Service-Learning: Using Structured Reflection to Enhance Learning from Service


The purpose of this site is to provide guidance to educators on using structured reflection to enhance the learning from service experiences. The site is organized into the following main sections:

This section introduces the idea of structured reflection. The importance of structured reflection to experience-based pedagogies including service-learning is discussed in this section. This section also identifies important issues in structured reflection such as the timing of reflection activities, types of reflection activities that can be used in service-learning, and the role of faculty, peers, staff of community organizations and others in the reflection process.

S-L OUtcomes, Reflection, and Assessment

Structuring the Reflection Process
This section offers guidance to faculty on structuring the reflection process. First, several design decisions are identified. Then this section offers guidance on making these decisions on the basis of principles of effective reflection identified in service-learning and other literature.

Developing Civic Engagement Skills
The general concepts and approach to designing structured reflection in the previous sections can be used for any outcome identified for service-learning. This section focuses on one outcome of particular significance to service-learning - the development of civic engagement skills.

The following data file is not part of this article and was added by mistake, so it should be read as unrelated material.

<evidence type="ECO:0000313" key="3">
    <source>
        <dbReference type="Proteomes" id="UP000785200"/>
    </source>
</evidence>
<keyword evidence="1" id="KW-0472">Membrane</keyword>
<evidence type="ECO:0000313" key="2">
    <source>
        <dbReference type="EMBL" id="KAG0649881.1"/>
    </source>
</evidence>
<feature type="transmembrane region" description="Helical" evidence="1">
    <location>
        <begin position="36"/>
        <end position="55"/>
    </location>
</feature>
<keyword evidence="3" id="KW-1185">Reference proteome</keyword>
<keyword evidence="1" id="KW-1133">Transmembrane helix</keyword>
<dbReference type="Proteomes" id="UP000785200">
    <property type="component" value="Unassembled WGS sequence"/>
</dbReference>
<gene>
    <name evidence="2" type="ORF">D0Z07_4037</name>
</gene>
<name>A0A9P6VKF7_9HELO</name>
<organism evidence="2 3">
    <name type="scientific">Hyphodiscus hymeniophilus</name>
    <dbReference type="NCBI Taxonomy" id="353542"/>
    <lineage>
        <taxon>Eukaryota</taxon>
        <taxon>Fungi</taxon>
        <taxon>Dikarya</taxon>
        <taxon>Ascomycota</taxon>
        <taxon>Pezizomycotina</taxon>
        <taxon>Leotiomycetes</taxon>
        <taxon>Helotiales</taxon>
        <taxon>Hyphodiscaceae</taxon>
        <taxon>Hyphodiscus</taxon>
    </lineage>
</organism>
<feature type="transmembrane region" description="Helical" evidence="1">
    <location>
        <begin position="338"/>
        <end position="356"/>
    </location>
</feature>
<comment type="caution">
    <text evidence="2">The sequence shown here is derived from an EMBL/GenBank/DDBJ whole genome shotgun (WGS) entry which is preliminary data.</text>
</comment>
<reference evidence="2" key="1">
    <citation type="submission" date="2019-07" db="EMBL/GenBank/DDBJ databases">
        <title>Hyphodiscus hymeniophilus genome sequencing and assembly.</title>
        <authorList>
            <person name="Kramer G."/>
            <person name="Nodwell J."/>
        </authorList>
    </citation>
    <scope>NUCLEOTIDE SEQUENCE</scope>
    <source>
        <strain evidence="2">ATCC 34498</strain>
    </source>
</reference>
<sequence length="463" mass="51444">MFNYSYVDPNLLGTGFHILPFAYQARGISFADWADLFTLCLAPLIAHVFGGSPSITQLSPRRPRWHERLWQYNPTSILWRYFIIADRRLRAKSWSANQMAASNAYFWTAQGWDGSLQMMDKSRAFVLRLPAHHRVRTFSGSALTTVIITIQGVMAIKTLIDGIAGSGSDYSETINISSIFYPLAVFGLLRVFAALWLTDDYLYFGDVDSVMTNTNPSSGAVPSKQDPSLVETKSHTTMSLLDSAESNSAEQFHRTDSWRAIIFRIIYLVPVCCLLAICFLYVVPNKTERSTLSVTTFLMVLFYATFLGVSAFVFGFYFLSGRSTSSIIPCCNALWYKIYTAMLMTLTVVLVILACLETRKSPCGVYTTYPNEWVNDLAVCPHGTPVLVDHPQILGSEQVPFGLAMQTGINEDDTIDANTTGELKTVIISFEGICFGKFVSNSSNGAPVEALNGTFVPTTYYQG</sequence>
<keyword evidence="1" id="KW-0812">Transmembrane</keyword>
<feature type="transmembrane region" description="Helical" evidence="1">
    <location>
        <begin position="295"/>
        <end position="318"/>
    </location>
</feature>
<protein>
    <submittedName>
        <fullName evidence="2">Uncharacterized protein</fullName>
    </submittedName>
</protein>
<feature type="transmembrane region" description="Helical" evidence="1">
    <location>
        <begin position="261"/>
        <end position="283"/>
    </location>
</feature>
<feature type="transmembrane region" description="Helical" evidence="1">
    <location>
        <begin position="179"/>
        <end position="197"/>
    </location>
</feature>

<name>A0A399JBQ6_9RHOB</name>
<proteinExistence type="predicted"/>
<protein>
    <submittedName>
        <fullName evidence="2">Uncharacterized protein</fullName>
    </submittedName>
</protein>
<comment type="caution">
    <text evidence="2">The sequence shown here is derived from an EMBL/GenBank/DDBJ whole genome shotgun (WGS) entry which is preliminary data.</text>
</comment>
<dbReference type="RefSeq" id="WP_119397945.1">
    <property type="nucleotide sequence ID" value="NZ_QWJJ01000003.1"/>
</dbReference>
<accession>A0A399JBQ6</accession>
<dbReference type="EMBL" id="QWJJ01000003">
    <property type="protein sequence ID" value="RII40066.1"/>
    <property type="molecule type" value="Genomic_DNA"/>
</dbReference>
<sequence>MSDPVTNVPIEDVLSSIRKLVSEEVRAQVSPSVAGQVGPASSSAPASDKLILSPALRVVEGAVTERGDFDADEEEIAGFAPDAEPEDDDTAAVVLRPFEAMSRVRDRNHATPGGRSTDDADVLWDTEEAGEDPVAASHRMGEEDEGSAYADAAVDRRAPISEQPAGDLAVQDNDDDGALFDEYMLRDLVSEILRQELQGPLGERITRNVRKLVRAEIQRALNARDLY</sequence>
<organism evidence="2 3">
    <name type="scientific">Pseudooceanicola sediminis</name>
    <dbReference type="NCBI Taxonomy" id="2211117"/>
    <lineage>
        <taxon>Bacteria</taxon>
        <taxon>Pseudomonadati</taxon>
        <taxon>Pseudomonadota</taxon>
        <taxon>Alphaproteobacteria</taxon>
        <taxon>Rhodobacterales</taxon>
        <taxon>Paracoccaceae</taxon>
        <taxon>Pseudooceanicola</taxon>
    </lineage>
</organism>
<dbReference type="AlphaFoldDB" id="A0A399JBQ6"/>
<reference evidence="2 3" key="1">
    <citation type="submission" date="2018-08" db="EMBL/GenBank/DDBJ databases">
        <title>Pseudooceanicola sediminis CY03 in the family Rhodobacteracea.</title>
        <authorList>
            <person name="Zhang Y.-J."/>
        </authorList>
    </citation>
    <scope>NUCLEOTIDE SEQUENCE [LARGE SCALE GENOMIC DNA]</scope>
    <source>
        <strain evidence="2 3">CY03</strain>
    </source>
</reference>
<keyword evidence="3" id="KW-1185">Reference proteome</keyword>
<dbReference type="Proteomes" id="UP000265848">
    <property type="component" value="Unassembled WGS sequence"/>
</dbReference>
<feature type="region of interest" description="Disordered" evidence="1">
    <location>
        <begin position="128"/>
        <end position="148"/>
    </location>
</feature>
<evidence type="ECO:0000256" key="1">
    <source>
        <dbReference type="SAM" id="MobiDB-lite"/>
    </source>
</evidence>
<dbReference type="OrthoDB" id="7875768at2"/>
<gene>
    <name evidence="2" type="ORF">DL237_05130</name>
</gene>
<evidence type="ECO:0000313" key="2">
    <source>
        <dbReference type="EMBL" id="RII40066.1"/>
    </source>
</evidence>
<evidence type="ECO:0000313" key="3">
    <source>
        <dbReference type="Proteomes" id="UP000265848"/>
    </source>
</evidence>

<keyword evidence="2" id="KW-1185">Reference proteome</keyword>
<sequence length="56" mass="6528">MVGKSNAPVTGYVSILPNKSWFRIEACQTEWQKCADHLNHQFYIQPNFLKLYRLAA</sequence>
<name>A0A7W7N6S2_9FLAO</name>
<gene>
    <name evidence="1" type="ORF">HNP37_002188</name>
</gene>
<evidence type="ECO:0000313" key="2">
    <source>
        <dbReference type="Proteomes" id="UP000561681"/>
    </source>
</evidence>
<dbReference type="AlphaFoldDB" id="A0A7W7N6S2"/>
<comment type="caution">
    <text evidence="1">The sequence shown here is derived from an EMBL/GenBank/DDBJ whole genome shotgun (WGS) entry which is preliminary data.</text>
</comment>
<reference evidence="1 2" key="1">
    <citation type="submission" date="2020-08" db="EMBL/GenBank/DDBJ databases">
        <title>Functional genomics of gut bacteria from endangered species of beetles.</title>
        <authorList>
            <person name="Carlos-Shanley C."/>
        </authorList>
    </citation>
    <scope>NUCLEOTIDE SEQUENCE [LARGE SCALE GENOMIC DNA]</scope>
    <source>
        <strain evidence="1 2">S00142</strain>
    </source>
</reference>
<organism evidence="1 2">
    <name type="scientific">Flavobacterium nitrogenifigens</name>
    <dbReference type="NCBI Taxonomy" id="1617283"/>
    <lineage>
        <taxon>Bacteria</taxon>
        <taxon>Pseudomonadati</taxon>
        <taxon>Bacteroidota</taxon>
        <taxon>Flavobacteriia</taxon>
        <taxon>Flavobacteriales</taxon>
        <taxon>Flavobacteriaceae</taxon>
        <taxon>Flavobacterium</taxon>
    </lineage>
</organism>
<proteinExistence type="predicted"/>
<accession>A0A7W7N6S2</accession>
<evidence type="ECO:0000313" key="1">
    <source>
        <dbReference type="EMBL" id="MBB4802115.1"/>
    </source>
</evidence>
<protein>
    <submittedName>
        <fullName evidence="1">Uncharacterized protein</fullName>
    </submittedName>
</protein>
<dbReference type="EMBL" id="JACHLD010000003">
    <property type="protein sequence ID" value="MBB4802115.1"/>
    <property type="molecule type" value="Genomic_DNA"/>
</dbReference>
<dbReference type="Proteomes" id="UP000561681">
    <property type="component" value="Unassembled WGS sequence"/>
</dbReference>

Annotated Bibliography
This section summarizes literature on which this site is based.

Prepared By:

The section "Developing Civic Engagement Skills" on this site has been developed by

Dasaratha V. Rama

Professor of Accounting and Information Systems
College of Business Administration
Texas A & M International University
Laredo, TX 78041

Richard Battistoni

Professor of Political Science and Director of the Feinstein Institute for Public Service
Providence College

Financial support for developing this website was made available through an Engaged Scholar's grant from Campus Compact funded by the Pew Charitable Trusts.
Copyright August 2001.